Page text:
A draft law on the prevention of the financing of the proliferation of weapons of mass destruction (WMDs) contains some additional provisions that allow the government to arbitrarily suspend the activities of the non-governmental organizations, the main opposition Republican People’s Party (CHP) has stated.
“Combatting the financing of terrorism cannot be done like this. The [government] has introduced a lot of [irrelevant] items in the draft bill. These provisions can be used arbitrarily against the associations, which would result in the closure of all democratic channels,” Engin Altay, the CHP’s deputy parliamentary head, has said, reported the daily Hurriyet on Dec. 21.
The draft law, which was voted at a parliamentary panel over the weekend, aims to harmonize Turkey’s procedures of freezing the assets of the persons and the institutions and their associates declared by the U.N. Security Council resolutions with that of the Organisation for Economic Co-operation and Development (OECD) and the U.N.
Altay said that the CHP was not against abiding by the guidelines of the Financial Action Task Force (FATF), but the drafted law by the government had irrelevant provisions that would restrict the civil society in Turkey.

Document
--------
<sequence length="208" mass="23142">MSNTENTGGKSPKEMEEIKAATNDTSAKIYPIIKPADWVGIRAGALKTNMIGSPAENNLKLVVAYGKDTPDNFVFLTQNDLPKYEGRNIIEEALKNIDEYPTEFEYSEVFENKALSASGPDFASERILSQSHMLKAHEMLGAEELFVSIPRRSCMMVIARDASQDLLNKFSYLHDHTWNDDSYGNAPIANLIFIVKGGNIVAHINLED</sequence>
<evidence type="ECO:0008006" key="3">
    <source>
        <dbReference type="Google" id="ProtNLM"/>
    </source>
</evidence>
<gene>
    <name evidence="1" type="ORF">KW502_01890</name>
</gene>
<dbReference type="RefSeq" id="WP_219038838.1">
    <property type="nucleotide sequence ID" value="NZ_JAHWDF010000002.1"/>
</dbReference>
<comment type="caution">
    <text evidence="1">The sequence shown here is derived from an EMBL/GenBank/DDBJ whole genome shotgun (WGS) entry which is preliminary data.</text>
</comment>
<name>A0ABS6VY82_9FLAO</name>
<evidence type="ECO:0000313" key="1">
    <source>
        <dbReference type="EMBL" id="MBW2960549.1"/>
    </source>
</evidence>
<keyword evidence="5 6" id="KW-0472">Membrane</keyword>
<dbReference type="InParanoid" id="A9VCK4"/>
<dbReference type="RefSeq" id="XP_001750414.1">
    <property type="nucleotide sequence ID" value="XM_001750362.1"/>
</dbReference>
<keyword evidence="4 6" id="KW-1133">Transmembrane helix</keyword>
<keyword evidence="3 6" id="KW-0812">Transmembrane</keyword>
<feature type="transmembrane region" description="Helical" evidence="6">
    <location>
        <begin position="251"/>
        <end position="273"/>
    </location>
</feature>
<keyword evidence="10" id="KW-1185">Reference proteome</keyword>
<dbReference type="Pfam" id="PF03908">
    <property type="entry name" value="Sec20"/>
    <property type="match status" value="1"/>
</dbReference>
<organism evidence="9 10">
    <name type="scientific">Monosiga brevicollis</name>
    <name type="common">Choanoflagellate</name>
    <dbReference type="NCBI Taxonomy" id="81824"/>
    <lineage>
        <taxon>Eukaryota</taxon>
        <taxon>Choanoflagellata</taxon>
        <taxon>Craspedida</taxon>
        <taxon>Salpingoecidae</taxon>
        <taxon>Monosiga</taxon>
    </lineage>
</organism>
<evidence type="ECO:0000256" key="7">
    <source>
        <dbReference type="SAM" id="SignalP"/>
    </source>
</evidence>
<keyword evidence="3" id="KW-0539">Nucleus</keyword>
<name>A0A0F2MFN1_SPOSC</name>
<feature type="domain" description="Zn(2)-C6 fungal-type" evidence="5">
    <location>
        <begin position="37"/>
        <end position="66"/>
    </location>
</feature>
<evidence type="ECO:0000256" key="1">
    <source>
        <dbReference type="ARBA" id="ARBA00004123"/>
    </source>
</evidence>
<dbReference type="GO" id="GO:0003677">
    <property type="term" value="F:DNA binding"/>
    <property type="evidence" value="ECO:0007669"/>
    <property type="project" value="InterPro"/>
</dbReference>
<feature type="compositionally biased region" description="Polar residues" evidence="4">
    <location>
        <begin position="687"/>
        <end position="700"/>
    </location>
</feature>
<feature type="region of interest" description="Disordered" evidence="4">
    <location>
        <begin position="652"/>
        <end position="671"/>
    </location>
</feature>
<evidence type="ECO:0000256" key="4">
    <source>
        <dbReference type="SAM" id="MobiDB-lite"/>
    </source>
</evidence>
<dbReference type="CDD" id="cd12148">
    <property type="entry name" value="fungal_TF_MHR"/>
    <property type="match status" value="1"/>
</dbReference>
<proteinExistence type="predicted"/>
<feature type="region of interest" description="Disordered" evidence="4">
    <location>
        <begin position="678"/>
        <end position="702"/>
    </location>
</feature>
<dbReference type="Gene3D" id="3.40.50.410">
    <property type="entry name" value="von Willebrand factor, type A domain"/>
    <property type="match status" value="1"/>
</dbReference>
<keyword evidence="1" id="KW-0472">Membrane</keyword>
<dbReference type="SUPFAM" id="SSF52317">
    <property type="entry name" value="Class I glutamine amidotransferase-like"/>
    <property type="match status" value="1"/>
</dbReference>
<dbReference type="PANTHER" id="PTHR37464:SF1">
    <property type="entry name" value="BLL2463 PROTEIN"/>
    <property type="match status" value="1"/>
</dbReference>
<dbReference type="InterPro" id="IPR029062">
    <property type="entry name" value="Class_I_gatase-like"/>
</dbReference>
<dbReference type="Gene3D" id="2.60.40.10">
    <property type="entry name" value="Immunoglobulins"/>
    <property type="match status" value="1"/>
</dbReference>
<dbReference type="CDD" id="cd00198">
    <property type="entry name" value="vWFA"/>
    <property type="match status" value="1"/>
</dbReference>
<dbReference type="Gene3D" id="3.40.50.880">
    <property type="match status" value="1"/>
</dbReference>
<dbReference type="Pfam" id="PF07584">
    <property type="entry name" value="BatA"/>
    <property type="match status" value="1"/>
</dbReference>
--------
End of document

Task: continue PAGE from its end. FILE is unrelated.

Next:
The FATF listed 40 expectations from Turkey but many of them were not considered to be added in the draft law, CHP deputy leader Bülent Kuşoğlu stated.
One of the recommendations by the FATF suggests that any financial transaction by the politicians or high-level officials with political influence should be notified to the FATF, Kuşoğlu added, noting that this was not introduced to the draft law either.
CHP Eskişehir MP Utku Çakırözer also criticized the draft law on the grounds that it could deteriorate the civil society in the country.
“Appointing trustees to the associations, restricting their activities are in violation of the constitution. This draft law, if legislated, will not harmonize the national law with the international laws, on the contrary, it will result in more friction,” he said.
The draft law bans all the associations from collecting donations and launching charity campaigns without governmental permission. The government will be able to shut down or appoint trustees to all the associations violating the law.